Impact Factor 2.990 | CiteScore 3.5
More on impact ›

ORIGINAL RESEARCH article

Front. Psychol., 13 May 2021 | https://doi.org/10.3389/fpsyg.2021.600352

Psychological Capital Mediates the Relationship Between Problematic Smartphone Use and Learning Burnout in Chinese Medical Undergraduates and Postgraduates: A Cross-Sectional Study

  • 1School of Public Health and Management, Research Center for Medicine and Social Development, Collaborative Innovation Center of Social Risks Governance in Health, Chongqing Medical University, Chongqing, China
  • 2The Center of Experimental Teaching Management, Chongqing Medical University, Chongqing, China

Learning burnout is a pressing issue among Chinese medical undergraduates and Postgraduates and has drawn continuous attention worldwide. Studies have found that problematic smartphone use could affect learning burnout, but more research is needed in this direction. Furthermore, few studies focused on the mediating effect of psychological capital on the relationship between problematic smartphone use and learning burnout. The present study was a cross-sectional survey that recruited 1,800 participants from a medical university in Chongqing, China. A questionnaire based on the Mobile Phone Addiction Tendency Scale, Psychological Capital Questionnaire, Learning Burnout Scale, and demographic variables were administered to these students, and 1,475 provided valid responses (81.94%). 771 were undergraduates (52.3%) and 704 were postgraduates (47.7%). Hierarchical regression and the bootstrap method were used to examine the mediating effect of psychological capital. After controlling for demographic variables, problematic smartphone use positively predicted learning burnout in undergraduates (β = 0.328, p < 0.01) and in postgraduates (β = 0.342, p < 0.01). The partial mediating effect of psychological capital was 0.068 in undergraduates and 0.074 in postgraduates, accounting for 20.67 and 21.64%, respectively, of the total effect of problematic smartphone use on learning burnout. All the 95% confidence intervals (CI) did not contain 0. Problematic smartphone use can directly predict learning burnout and their relationship was mediated by psychological capital in Chinese medical undergraduates and postgraduates. Strategies to alleviating problematic smartphone use and enhance psychological capital in medical undergraduates and postgraduates may provide useful suggestions for future interventions on dealing with learning burnout in Chinese medical undergraduates and postgraduates.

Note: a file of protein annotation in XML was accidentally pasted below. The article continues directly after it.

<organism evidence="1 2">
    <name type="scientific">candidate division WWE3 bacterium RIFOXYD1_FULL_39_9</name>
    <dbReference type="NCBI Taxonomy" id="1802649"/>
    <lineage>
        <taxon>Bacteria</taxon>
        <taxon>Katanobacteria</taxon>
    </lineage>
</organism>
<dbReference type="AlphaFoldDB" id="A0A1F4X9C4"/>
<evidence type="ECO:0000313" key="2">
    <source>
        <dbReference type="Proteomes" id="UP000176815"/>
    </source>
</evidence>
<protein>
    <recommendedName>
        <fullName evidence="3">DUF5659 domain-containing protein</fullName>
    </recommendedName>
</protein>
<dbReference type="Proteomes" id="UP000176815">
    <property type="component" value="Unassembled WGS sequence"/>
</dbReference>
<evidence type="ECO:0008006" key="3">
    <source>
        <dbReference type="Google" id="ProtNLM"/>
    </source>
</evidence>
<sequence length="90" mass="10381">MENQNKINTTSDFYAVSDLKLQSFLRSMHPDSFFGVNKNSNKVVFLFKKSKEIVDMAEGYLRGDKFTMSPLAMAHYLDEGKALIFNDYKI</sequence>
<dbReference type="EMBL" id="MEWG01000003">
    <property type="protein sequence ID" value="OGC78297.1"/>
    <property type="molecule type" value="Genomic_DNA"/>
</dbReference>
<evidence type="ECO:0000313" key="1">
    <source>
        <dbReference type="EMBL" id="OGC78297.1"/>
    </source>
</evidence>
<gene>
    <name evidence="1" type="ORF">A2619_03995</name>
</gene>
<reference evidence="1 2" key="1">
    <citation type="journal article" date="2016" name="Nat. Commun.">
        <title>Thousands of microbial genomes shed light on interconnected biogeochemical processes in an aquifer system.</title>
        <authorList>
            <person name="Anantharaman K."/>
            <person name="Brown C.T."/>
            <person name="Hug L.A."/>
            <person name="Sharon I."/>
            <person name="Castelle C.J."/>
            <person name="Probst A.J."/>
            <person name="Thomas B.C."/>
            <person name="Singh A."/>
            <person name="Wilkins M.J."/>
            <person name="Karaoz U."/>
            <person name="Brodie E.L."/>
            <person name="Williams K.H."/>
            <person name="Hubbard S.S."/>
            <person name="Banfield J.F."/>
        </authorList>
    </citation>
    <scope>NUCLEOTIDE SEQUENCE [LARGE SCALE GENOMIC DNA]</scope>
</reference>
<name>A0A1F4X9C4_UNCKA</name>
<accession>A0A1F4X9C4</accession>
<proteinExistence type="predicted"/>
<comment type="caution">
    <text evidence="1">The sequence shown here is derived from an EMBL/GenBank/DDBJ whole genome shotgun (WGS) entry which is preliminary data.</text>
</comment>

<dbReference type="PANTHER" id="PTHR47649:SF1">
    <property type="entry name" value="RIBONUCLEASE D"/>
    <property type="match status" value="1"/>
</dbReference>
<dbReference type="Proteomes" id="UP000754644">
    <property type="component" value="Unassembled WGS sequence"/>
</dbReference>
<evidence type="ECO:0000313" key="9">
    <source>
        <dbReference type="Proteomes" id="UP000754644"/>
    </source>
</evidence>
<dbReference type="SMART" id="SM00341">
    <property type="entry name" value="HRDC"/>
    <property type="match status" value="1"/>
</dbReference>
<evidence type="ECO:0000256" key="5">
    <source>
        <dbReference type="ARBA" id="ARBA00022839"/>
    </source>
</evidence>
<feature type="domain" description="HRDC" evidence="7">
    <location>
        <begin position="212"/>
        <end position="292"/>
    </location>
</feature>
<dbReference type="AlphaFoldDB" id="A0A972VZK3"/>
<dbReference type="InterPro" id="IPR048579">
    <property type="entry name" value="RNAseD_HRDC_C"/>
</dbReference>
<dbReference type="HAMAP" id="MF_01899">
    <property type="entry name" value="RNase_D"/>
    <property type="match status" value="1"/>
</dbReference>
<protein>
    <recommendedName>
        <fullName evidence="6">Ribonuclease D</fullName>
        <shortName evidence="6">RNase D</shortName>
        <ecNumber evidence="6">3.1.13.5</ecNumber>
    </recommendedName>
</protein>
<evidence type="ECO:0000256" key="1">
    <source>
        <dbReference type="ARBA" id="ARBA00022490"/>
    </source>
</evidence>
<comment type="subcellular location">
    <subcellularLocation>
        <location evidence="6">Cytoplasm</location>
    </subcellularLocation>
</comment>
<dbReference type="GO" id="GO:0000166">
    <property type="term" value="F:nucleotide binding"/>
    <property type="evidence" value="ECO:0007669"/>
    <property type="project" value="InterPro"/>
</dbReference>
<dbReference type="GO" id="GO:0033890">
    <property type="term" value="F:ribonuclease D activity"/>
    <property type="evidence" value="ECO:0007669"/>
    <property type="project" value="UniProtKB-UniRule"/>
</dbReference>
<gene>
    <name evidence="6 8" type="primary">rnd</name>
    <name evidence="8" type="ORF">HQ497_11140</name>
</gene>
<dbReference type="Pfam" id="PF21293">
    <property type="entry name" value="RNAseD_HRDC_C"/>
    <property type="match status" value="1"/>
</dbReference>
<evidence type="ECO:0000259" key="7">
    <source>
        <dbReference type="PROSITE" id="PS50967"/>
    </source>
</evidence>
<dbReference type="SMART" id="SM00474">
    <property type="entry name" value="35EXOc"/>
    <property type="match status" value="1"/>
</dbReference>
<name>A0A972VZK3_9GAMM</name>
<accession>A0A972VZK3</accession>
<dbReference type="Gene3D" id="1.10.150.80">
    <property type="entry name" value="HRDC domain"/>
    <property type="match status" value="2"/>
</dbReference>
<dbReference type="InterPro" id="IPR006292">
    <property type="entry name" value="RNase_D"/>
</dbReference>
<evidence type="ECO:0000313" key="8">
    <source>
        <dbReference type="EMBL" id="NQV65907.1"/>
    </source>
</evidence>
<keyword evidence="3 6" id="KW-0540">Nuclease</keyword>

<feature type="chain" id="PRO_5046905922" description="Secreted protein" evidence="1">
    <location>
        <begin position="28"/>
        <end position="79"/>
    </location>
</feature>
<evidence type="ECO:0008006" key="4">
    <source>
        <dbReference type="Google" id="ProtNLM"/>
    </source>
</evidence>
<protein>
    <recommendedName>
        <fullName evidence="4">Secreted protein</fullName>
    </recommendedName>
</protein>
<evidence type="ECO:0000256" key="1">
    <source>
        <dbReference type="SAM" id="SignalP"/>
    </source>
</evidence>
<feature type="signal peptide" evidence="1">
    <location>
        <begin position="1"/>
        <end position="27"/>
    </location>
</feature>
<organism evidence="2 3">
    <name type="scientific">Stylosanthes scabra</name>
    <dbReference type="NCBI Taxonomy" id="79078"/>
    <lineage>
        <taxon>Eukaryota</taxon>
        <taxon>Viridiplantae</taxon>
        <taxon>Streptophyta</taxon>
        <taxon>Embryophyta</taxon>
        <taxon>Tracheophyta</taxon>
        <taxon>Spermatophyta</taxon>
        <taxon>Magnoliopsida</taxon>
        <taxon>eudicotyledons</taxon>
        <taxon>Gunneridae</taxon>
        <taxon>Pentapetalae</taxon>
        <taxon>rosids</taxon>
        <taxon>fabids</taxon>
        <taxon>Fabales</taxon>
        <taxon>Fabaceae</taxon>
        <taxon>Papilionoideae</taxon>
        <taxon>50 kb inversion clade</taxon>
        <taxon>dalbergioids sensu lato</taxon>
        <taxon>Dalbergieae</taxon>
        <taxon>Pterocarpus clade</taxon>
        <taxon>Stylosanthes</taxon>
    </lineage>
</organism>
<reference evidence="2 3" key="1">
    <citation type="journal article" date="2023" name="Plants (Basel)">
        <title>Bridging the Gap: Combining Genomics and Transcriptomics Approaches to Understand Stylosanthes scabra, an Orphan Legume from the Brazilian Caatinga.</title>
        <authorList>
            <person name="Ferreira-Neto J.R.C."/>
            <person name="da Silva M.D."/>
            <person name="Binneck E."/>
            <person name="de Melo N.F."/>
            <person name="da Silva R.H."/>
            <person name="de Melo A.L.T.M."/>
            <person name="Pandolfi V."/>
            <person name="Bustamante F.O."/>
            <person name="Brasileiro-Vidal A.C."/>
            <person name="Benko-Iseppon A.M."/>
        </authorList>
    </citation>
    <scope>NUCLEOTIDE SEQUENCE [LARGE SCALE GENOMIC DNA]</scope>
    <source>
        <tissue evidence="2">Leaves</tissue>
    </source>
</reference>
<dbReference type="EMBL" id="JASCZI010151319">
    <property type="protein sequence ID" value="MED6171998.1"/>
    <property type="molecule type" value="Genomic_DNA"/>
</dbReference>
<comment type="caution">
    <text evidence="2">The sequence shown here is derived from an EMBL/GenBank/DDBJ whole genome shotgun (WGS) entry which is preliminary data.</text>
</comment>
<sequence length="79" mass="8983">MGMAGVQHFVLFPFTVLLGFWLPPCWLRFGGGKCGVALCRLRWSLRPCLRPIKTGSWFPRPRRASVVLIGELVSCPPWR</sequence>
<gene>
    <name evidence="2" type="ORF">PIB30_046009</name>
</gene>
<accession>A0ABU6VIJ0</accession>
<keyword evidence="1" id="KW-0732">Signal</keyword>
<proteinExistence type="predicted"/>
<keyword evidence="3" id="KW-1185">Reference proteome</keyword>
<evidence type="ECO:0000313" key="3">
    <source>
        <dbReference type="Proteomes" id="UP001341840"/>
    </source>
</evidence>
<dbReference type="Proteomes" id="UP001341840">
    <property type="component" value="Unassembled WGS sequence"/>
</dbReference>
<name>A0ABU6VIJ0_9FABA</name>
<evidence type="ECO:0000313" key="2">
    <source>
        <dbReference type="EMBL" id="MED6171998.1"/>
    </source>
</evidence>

Introduction